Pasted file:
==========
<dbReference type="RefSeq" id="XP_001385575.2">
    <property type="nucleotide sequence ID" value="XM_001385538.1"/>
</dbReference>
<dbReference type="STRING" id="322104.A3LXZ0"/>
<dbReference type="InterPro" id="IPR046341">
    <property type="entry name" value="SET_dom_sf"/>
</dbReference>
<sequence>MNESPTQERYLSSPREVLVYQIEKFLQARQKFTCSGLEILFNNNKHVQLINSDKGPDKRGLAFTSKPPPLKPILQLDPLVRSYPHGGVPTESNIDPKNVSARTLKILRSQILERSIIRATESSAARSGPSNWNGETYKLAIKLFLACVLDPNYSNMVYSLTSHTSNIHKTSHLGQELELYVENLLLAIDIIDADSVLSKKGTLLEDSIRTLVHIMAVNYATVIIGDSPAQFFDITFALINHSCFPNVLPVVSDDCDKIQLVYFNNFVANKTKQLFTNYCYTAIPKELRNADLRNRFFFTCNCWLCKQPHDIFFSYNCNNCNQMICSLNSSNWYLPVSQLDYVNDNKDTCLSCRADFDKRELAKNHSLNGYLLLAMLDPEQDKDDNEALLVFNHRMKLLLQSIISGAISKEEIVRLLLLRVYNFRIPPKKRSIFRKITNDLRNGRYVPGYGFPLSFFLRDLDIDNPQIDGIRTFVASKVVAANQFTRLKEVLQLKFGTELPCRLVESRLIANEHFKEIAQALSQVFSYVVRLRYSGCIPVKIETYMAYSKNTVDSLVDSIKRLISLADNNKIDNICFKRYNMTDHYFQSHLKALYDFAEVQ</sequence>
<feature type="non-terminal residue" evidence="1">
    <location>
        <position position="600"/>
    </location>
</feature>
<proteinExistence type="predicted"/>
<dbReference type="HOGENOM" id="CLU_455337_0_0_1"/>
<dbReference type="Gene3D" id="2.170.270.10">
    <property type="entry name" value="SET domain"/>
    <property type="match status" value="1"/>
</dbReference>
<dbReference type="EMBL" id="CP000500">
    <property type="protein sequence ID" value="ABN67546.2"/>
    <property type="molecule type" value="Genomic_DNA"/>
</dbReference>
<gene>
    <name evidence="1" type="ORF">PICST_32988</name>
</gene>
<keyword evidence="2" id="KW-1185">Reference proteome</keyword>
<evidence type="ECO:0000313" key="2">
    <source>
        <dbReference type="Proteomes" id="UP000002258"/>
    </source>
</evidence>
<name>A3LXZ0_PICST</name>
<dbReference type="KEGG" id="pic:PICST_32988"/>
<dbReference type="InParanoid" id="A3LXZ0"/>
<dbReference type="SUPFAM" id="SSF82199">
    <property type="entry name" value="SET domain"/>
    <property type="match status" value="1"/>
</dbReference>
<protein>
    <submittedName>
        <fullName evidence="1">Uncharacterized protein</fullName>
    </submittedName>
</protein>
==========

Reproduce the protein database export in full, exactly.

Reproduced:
<dbReference type="RefSeq" id="XP_001385575.2">
    <property type="nucleotide sequence ID" value="XM_001385538.1"/>
</dbReference>
<dbReference type="STRING" id="322104.A3LXZ0"/>
<dbReference type="InterPro" id="IPR046341">
    <property type="entry name" value="SET_dom_sf"/>
</dbReference>
<sequence>MNESPTQERYLSSPREVLVYQIEKFLQARQKFTCSGLEILFNNNKHVQLINSDKGPDKRGLAFTSKPPPLKPILQLDPLVRSYPHGGVPTESNIDPKNVSARTLKILRSQILERSIIRATESSAARSGPSNWNGETYKLAIKLFLACVLDPNYSNMVYSLTSHTSNIHKTSHLGQELELYVENLLLAIDIIDADSVLSKKGTLLEDSIRTLVHIMAVNYATVIIGDSPAQFFDITFALINHSCFPNVLPVVSDDCDKIQLVYFNNFVANKTKQLFTNYCYTAIPKELRNADLRNRFFFTCNCWLCKQPHDIFFSYNCNNCNQMICSLNSSNWYLPVSQLDYVNDNKDTCLSCRADFDKRELAKNHSLNGYLLLAMLDPEQDKDDNEALLVFNHRMKLLLQSIISGAISKEEIVRLLLLRVYNFRIPPKKRSIFRKITNDLRNGRYVPGYGFPLSFFLRDLDIDNPQIDGIRTFVASKVVAANQFTRLKEVLQLKFGTELPCRLVESRLIANEHFKEIAQALSQVFSYVVRLRYSGCIPVKIETYMAYSKNTVDSLVDSIKRLISLADNNKIDNICFKRYNMTDHYFQSHLKALYDFAEVQ</sequence>
<feature type="non-terminal residue" evidence="1">
    <location>
        <position position="600"/>
    </location>
</feature>
<proteinExistence type="predicted"/>
<dbReference type="HOGENOM" id="CLU_455337_0_0_1"/>
<dbReference type="Gene3D" id="2.170.270.10">
    <property type="entry name" value="SET domain"/>
    <property type="match status" value="1"/>
</dbReference>
<dbReference type="EMBL" id="CP000500">
    <property type="protein sequence ID" value="ABN67546.2"/>
    <property type="molecule type" value="Genomic_DNA"/>
</dbReference>
<gene>
    <name evidence="1" type="ORF">PICST_32988</name>
</gene>
<keyword evidence="2" id="KW-1185">Reference proteome</keyword>
<evidence type="ECO:0000313" key="2">
    <source>
        <dbReference type="Proteomes" id="UP000002258"/>
    </source>
</evidence>
<name>A3LXZ0_PICST</name>
<dbReference type="KEGG" id="pic:PICST_32988"/>
<dbReference type="InParanoid" id="A3LXZ0"/>
<dbReference type="SUPFAM" id="SSF82199">
    <property type="entry name" value="SET domain"/>
    <property type="match status" value="1"/>
</dbReference>
<protein>
    <submittedName>
        <fullName evidence="1">Uncharacterized protein</fullName>
    </submittedName>
</protein>